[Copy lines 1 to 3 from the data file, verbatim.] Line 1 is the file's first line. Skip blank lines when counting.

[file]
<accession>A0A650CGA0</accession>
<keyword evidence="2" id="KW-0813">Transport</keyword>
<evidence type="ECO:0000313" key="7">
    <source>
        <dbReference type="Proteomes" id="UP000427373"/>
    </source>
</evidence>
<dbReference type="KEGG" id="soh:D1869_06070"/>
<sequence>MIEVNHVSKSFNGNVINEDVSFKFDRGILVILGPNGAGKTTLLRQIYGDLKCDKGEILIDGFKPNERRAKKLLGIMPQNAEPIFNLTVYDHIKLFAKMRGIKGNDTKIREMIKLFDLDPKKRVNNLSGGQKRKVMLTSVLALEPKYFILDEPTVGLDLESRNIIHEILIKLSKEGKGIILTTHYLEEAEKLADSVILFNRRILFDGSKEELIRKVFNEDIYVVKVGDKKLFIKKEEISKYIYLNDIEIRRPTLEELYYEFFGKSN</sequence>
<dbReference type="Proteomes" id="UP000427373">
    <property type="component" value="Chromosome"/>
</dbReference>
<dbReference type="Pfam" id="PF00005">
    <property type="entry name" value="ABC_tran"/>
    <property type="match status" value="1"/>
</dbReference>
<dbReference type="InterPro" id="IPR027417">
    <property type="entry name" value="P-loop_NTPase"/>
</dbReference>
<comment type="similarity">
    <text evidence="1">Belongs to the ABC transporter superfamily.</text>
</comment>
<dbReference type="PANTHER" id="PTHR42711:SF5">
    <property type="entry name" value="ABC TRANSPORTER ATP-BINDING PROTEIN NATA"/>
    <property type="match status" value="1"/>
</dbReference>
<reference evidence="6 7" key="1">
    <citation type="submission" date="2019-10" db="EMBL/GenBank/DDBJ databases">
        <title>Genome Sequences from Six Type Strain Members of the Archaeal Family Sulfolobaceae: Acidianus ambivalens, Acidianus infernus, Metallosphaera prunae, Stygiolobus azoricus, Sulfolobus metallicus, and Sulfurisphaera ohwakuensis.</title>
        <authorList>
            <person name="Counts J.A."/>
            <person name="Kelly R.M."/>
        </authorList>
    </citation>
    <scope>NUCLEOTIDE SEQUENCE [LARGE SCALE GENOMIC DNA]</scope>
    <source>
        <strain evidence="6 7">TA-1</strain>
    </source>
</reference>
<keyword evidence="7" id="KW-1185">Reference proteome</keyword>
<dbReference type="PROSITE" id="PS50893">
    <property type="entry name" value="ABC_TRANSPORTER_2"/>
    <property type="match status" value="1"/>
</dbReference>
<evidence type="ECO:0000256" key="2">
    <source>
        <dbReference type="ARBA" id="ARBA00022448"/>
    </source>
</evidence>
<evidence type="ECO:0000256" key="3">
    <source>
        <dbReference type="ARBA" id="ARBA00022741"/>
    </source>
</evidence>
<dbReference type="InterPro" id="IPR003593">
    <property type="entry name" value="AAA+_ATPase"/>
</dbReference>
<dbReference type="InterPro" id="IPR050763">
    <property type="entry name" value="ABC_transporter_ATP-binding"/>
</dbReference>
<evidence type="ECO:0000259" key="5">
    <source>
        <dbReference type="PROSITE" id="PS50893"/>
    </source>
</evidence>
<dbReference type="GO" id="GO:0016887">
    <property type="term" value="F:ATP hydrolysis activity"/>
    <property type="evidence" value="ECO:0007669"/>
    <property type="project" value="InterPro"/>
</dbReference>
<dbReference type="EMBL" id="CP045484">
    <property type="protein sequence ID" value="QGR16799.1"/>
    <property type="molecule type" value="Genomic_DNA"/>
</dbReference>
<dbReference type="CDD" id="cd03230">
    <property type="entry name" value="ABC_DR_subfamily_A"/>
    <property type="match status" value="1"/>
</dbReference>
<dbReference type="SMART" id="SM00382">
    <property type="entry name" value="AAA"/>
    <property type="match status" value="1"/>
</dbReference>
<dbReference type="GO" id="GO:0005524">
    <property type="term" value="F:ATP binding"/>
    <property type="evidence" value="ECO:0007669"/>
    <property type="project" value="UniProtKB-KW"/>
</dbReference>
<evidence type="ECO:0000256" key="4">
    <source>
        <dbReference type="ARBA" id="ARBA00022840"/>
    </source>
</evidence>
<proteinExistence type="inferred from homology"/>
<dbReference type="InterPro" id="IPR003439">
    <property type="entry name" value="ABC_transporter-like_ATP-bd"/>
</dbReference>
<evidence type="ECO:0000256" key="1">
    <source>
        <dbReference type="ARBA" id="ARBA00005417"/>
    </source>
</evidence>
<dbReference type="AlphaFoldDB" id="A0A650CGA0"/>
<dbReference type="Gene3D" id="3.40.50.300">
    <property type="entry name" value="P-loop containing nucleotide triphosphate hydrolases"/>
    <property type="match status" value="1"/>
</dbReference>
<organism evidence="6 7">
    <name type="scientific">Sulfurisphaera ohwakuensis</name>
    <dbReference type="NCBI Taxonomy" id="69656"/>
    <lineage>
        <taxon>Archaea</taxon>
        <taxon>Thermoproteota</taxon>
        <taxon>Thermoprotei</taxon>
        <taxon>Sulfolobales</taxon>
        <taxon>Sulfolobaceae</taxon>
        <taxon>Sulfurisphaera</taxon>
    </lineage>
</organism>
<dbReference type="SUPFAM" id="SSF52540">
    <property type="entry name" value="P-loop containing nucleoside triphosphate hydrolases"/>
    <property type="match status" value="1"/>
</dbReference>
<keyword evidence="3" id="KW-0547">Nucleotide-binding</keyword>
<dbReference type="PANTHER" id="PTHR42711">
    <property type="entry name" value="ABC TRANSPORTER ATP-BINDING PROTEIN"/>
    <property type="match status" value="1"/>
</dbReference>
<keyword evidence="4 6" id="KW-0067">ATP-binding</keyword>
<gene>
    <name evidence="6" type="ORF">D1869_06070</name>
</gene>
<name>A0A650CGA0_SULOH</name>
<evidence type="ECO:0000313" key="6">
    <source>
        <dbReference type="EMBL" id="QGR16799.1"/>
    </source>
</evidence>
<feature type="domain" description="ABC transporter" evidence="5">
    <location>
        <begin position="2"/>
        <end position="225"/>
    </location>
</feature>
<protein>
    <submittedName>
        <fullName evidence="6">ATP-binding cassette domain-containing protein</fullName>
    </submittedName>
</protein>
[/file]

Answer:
<accession>A0A650CGA0</accession>
<keyword evidence="2" id="KW-0813">Transport</keyword>
<evidence type="ECO:0000313" key="7">